In what could be a game changer in health industry, the Food and Drug Administration has approved the first ever drug tracker pill.
The landmark regulatory clearance underscores the high-tech evolution in how drugs are delivered into the body. Specifically, this pill will let doctors know whether you've taken your Abilify pills.
Here's how it all works
The system works by sending a message from the pill’s sensor to a wearable patch. The patch transmits the information to a mobile application so that patients can track the ingestion of the medication on their smart phone. Patients can also permit their caregivers and physician to access the information through a web-based portal.
“Being able to track ingestion of medications prescribed for mental illness may be useful for some patients,” said Mitchell Mathis, M.D., director of the Division of Psychiatry Products in the FDA’s Center for Drug Evaluation and Research. “The FDA supports the development and use of new technology in prescription drugs and is committed to working with companies to understand how technology might benefit patients and prescribers.”
The tracker itself is really small, about the size of a grain of sand, and apparently made up of ingredients found in food. Doctors and health care providers have to get your permission first to track the data...much like those opt-in car insurance tracking devices customers can get discounts for if they install the device in their cars.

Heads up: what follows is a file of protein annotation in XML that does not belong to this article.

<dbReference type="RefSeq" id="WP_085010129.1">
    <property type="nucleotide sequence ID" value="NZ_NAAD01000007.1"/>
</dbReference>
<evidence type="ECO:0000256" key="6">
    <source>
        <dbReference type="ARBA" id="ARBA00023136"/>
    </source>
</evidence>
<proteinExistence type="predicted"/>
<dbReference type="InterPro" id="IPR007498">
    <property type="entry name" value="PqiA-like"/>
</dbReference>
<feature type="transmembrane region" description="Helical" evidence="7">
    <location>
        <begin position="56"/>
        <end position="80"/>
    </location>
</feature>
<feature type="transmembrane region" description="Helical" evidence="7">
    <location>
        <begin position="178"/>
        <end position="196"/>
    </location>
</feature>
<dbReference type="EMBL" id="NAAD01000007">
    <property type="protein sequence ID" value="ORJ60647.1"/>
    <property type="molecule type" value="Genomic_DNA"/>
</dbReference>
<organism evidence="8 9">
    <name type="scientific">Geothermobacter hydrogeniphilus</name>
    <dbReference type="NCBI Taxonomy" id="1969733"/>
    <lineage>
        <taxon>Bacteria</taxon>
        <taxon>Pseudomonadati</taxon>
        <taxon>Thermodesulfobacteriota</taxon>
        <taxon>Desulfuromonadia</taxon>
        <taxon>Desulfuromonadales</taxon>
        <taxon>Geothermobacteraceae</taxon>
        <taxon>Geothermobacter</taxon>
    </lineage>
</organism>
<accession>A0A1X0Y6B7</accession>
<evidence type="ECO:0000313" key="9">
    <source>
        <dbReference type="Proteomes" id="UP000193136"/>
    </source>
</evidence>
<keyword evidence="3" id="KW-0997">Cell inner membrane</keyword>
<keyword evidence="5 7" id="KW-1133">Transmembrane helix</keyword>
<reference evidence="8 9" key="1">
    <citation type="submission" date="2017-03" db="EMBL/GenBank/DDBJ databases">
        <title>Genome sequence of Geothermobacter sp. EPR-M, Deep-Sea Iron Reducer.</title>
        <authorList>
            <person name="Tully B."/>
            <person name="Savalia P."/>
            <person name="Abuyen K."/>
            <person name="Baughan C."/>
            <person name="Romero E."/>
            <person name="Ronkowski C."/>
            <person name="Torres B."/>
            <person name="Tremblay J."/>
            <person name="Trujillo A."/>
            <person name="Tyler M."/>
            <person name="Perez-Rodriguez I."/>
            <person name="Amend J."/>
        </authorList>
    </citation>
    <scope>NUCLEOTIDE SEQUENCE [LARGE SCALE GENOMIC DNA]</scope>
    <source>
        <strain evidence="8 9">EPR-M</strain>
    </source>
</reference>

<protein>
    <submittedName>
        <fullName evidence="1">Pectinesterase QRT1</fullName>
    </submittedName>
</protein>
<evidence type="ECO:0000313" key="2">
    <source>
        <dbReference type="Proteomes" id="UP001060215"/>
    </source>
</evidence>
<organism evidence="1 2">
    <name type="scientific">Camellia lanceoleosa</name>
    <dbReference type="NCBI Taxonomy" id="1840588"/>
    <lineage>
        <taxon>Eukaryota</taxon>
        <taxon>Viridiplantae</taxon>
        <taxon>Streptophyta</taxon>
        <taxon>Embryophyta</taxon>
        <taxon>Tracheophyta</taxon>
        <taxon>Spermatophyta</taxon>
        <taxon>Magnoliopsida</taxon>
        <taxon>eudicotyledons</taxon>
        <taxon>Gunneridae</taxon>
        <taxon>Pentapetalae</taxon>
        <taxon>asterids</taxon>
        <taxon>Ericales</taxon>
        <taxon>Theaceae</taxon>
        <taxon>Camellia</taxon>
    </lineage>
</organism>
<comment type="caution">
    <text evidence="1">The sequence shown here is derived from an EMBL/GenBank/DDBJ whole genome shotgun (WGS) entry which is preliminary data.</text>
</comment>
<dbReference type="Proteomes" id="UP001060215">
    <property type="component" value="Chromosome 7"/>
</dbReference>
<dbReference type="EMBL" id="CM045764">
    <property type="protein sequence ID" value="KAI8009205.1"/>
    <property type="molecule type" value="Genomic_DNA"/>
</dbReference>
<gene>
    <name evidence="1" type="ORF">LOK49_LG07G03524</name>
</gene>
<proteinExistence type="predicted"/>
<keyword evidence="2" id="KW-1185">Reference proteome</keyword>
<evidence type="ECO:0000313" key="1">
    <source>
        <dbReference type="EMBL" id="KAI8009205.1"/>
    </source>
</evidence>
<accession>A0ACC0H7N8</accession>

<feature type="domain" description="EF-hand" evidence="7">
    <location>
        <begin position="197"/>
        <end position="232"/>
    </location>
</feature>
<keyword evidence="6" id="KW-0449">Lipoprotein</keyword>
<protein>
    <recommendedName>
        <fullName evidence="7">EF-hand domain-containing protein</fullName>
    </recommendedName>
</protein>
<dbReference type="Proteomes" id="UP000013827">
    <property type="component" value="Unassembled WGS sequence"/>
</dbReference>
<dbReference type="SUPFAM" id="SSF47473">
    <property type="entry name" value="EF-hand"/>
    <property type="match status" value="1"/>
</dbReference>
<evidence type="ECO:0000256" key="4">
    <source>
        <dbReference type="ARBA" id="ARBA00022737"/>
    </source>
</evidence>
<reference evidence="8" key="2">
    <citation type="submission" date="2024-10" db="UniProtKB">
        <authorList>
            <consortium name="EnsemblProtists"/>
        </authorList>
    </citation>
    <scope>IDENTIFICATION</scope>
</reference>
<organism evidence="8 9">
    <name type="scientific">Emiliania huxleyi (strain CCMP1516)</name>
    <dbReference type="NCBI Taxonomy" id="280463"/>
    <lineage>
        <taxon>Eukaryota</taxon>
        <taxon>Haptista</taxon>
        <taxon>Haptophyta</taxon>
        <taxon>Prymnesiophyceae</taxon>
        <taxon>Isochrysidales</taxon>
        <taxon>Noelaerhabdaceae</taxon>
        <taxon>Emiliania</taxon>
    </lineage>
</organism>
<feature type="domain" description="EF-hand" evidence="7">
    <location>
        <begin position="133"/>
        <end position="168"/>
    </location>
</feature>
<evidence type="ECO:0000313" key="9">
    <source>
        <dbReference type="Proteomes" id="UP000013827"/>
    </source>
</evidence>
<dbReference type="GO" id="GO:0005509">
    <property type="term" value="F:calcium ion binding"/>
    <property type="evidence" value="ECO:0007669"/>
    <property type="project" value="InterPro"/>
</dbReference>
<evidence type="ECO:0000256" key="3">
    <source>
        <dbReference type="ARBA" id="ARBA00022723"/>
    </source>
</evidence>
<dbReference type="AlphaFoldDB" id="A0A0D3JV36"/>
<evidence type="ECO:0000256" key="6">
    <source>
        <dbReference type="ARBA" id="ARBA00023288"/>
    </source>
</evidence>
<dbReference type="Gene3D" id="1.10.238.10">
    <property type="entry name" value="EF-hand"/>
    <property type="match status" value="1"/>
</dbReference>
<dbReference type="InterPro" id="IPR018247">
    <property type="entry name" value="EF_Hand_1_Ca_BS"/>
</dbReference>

But it's not just driving. People turn to digital tracking to help them stick with all sorts of regimens, including exercise, diet, and spending. The idea with the Abilify MyCite pill is to help people remember to take their meds.
But some critics are calling it big brother and are suspicious because the drug it's combined with treats mental illness. The FDA argues the opposite, and says the digital pill could actually be helpful for patients with mental illness...since taking their medications as prescribed is crucial.
Abilify was first approved by the FDA in 2002 to treat schizophrenia. The ingestible sensor used in Abilify MyCite was first permitted for marketing by the FDA in 2012.